Who would’ve known that North Carolina has the best snow storms? I remember my first snowfall in NC 11 years ago. I was so annoyed that it was snowing after leaving Chicago. I did not move to NC to have snow! I remember being even more annoyed by the responses of North Carolinians. They were excited! So excited. They wanted to play in it. Build snowmen, sledding, and snowball fights. I remember thinking, “Hello! We’re Freshmen in college, not 7 year olds.” Then came the warnings: Hurry! We have to get to the store to stock up on milk, toilet paper, and beer. It’s snow, people, not a nuclear war. Where I came from it was just a normal part of life that you learned to ignore and tolerate. Well over the years my annoyance has turned into laughing at the comedic overreaction and now into the same joy that I saw 11 years ago.
In NC, the threat of snow shuts the city down. You know that if it’s going to snow all obligations are off. It’s best to hit the store, stock up on food, booze, and movies and find someone that you want to be stuck inside with for a day or so. It’s best to stay off the roads. Even if you know how to drive in it, most people in NC don’t. It’s the universe giving us an unexpected vacation day. Over the years, some of my most enjoyable days have been snow days. Remember crazy card lady, Stroh?
So yesterday when the snow started falling, I knew junk food, wine, and DVDs were on the evening agenda. Chuck and I bundled up and headed to Blockbuster. 20 minutes and $35 later we headed home with 2 boxes of M&Ms, 2 rentals and 4 pre-viewed purchases, one being a favorite of ours- 500 Days of Summer.
We first saw this movie over a year ago in a local indy theater. It warns you at the beginning of the movie that it isn’t a love story, but we didn’t know that when we decided to go see it (and actually missed the precautionary line for the first watch). We both thought that we were in for a cute, romantic comedy. I will save the details from the movie, and try not to spoil too much through my rhetoric for those who haven’t seen it. I’ll just say that we both love it, but not because it is any representation of our current relationship.
I won’t speak for Chuck because he may like the movie for simpler reasons, possibly the Hall and Oats flash mob scene (that’s a good one), but for me, I like this movie because it reminds me of the grueling process of dating. It demonstrates the constant compromises that we make in bad relationships and how we talk ourselves into thinking things are better than they are. Essentially, it reminds me of the necessary work I had to do before I could be with the man I have now. It is very easy for me to think of a healthy relationship as common sense at this time, but that wasn’t always the case. I, too, once compromised rationale on putting a title the relationship. “Who needs a label? It’s what we feel that matters.” Oh hodgepodge! (Pardon my 1940’s slang) If what you were feeling was so great then a label wouldn’t matter. Saying that you are “In a relationship” wouldn’t be restricting. I remember being mad because words and actions weren’t consistent. The other person didn’t think that they were to blame because one of them represented the truth. I thought that they were solely to blame, because I chose to listen to whichever one was telling me what I wanted to hear. And it was usually the wrong one. I wanted so badly to be within the security of a healthy relationship that I would try to convince myself that it was. I would focus on only the good times in a relationship. I would ignore the unresolved conflicts, the underlying messages, the agony of insecurity.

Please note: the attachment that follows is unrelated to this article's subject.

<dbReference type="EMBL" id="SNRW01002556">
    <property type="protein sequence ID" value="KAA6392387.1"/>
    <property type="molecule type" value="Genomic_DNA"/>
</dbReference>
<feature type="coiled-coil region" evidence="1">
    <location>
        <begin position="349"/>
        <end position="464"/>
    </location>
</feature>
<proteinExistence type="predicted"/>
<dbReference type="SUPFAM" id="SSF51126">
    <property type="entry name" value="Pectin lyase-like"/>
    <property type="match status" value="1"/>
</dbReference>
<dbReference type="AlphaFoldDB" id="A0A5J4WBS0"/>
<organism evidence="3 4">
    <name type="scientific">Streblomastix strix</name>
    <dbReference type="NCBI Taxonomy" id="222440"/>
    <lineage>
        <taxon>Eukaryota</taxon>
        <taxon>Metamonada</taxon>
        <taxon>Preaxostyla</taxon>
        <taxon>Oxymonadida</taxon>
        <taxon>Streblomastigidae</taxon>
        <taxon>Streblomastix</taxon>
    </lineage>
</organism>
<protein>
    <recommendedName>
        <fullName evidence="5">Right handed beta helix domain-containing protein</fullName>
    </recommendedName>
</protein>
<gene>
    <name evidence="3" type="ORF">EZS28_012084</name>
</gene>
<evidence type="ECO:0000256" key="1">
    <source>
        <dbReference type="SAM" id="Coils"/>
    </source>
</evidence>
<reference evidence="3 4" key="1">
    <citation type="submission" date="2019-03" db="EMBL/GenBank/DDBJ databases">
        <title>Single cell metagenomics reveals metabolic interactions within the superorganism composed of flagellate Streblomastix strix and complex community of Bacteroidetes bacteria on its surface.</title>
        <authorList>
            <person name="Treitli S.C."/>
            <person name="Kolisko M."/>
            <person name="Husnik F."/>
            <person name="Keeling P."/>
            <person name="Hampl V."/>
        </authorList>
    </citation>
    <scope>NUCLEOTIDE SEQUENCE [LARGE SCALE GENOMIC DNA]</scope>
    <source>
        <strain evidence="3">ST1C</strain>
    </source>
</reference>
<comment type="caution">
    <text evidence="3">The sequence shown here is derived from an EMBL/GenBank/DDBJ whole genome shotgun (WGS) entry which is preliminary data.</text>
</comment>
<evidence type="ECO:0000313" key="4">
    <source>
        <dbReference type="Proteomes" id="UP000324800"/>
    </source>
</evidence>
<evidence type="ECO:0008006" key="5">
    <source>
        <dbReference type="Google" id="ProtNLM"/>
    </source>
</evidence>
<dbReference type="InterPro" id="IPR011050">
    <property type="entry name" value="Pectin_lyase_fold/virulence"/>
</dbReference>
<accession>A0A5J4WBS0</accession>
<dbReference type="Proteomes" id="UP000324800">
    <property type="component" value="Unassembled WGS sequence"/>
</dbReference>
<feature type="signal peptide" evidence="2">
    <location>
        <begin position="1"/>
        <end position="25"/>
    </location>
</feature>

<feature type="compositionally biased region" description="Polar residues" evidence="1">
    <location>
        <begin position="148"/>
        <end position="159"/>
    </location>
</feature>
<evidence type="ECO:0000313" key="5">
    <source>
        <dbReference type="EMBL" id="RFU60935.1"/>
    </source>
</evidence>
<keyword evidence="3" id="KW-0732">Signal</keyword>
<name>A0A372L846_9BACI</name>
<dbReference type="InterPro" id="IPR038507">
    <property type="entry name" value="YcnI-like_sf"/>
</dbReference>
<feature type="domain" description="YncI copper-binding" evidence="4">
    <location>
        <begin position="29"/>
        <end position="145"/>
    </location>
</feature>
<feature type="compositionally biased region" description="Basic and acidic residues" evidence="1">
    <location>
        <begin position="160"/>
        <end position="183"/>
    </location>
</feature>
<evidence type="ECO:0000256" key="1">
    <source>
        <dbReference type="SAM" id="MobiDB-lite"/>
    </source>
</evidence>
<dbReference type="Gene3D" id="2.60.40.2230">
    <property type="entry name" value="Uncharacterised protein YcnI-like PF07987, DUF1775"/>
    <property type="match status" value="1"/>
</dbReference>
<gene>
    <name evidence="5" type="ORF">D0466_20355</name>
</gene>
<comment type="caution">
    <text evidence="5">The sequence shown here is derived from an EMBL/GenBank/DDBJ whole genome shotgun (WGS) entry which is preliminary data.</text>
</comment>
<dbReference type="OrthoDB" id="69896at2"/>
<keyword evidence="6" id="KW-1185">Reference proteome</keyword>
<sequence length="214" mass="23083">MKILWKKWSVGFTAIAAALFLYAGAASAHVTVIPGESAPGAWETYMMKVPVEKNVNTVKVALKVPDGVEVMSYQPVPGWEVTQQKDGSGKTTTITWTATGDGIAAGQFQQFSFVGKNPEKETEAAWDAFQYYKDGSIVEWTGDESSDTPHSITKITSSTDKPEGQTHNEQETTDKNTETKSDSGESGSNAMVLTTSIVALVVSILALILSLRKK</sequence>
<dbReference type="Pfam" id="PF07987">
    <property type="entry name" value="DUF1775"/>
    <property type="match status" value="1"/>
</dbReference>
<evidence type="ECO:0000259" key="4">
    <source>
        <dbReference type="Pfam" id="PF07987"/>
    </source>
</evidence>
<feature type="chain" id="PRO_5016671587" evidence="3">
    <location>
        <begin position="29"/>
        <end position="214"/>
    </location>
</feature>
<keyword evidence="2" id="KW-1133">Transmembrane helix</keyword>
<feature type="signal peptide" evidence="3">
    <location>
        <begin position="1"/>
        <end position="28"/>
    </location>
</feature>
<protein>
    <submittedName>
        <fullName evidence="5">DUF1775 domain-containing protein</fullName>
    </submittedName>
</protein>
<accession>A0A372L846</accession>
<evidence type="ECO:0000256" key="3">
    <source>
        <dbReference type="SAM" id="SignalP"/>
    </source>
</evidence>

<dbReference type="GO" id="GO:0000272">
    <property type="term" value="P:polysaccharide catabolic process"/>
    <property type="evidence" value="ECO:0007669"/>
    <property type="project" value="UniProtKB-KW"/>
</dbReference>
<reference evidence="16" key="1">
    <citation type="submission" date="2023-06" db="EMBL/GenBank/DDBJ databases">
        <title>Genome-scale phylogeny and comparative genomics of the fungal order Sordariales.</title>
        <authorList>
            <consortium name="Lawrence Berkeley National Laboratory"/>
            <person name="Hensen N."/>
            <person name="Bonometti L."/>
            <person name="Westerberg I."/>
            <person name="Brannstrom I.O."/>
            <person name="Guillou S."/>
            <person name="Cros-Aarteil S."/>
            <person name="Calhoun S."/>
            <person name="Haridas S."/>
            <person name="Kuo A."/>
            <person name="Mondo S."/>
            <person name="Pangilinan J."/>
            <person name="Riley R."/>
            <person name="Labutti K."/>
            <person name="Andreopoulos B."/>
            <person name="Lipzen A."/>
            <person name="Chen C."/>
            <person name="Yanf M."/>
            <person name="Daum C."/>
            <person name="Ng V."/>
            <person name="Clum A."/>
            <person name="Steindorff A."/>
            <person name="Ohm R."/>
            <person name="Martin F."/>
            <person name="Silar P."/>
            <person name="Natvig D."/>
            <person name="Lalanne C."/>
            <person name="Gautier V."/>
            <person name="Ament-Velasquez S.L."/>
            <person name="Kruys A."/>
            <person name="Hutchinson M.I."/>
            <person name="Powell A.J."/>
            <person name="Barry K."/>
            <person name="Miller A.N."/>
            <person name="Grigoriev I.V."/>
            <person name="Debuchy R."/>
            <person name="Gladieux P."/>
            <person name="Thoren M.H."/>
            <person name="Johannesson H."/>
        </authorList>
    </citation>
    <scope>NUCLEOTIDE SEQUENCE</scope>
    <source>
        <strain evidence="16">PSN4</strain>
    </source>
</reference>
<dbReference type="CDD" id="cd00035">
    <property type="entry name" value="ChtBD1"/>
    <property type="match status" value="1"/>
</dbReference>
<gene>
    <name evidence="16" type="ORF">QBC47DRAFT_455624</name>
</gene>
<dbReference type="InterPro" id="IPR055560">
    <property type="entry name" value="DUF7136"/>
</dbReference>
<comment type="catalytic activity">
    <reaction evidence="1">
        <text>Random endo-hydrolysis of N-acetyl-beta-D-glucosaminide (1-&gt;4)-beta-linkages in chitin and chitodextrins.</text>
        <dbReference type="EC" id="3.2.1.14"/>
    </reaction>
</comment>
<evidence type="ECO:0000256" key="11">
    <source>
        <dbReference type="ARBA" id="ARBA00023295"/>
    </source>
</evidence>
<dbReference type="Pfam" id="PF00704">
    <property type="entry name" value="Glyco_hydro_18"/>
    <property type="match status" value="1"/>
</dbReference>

There are a couple of things that I now know about a healthy, long-term relationship.1. It is more important to find someone that you can conflict with than get along with. Obviously, if you two have decided to pursue a relationship, you find something positive in the other person and can get along well. That’s the easy part. However, the real genius is the ability to resolve each and every conflict so that both of your self-respect is in tact, you both feel heard, and you feel that the issue is rectified and you can move forward. You’re gonna conflict. It’s healthy from time to time. You need to know how to resolve it or you will find yourself still fighting about that original issue months and years later. 2. Lasting love has maturity. It is not the same utopia (nausea) you experienced at 16. There is not the concern/excitement of “I wonder what he’s thinking,” “How come he hasn’t called/text/written,” “He’s late. I wonder what he’s doing,” or “He said ______. I wonder what that means.” You get to be present and functional in the rest of your life. Since there aren’t these worries, you can be engaged in whatever you are doing with the complete security that your partner has your best interest in mind and heart. 3. Relationships take reciprocal commitment. This is the scary part because it requires trust at a depth few of us will ever think about. This means that BOTH of you commit to each other now and to the ongoing process and work that it takes to stay in a lasting relationship. This takes constant reaffirmations of love, trust, and security.
I suppose the reason why I adore 500 Days of Summer is not because it reminds me of the love I have, but because it reminds me of the process that I went through to get to the love that I have. (And it doesn’t hurt that it does it in a smart and funny way.) This movie represents growth and gratitude. It makes me appreciate my relationship more than a movie that reminds me of what I already have. I suppose the fourth thing that I know about a lasting relationship: Make sure it’s someone that you love being snowed in with.